Why Senate went into Closed-door Session Before Confirming CJN Tanko Muhammad
The Acting Senate spokesperson, Adedayo Adeyeye, has said the executive session the Senate had before screening and confirming Justice Tanko Muhammad had nothing to do with the confirmation exercise.
Mr. Muhammad was earlier confirmed by the Senate as the Chief Justice of Nigeria.
President Muhammadu Buhari had on Thursday requested Mr. Muhammad’s confirmation. His request was sequel to the recommendation of the National Judicial Council (NJC) to make Justice Muhammad the substantive Chief Justice of Nigeria.
Mr. Muhammad was first appointed in January after the president controversially suspended Chief Justice Walter Onnoghen, who was accused of false declaration of asset.
Prior to the confirmation, the lawmakers unanimously agreed to go into a closed-door session. This was after the Senate resolved into the committee of the whole to begin the screening and confirmation.
The executive session lasted for about half an hour after which Mr. Muhammad was invited into the chamber.
Briefing journalists in Abuja, Mr. Adeyeye said the lawmakers went into an executive session to discuss privately with each other.
“We can go into executive session at any time just to discuss privately with each other. If there are issues to be discussed privately, we call for it.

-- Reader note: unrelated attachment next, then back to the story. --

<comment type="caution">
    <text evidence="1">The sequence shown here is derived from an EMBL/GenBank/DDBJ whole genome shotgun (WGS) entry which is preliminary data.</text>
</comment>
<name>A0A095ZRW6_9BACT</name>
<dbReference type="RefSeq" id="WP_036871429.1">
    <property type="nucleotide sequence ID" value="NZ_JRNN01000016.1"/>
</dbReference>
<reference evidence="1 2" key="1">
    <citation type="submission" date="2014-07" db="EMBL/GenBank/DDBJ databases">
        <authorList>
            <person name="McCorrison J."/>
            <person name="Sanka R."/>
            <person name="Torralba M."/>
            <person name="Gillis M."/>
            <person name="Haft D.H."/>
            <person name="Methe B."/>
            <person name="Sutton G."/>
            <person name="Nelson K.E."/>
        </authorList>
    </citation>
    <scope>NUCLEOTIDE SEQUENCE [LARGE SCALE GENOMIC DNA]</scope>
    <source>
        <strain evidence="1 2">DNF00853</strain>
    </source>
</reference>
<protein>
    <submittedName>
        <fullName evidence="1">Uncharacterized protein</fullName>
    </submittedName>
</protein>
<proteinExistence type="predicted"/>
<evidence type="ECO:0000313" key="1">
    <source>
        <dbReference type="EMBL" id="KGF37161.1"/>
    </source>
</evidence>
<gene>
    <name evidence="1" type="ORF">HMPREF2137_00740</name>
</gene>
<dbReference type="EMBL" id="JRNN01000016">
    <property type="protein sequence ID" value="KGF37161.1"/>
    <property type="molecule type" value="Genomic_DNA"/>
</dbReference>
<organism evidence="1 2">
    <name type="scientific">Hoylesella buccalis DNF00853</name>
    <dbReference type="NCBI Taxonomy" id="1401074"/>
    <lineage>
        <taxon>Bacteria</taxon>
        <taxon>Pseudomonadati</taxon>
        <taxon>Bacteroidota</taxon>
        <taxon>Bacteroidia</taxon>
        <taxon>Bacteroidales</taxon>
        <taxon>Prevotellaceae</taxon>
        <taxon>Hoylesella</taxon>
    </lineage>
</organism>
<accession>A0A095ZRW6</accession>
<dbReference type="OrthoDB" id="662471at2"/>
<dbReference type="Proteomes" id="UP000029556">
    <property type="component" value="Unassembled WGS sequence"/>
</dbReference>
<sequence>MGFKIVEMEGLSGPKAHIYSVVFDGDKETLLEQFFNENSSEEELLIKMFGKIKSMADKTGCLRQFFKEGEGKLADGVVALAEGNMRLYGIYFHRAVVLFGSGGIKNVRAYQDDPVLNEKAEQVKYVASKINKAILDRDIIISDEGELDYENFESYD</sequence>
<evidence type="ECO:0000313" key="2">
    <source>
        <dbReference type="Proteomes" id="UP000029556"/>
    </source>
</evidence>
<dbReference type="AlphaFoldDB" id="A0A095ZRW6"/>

“It does not actually relate to the screening but just issues concerning senators generally. So, we had to go into executive session to discuss it and we can always go into executive session at any point in time if the need arises.
“The Senate President or request of other members can call for executive session. That’s what happened today. I don’t think we should bother ourselves about that,” he said.
The Senate voted to confirm Mr. Muhammad after he responded to questions from the lawmakers during his confirmation hearing.
Mr. Muhammad fielded questions on various subjects, relating to the independence of the judiciary, corruption in the judiciary, establishment of special courts for corruption trial and respect for court rulings, among others.
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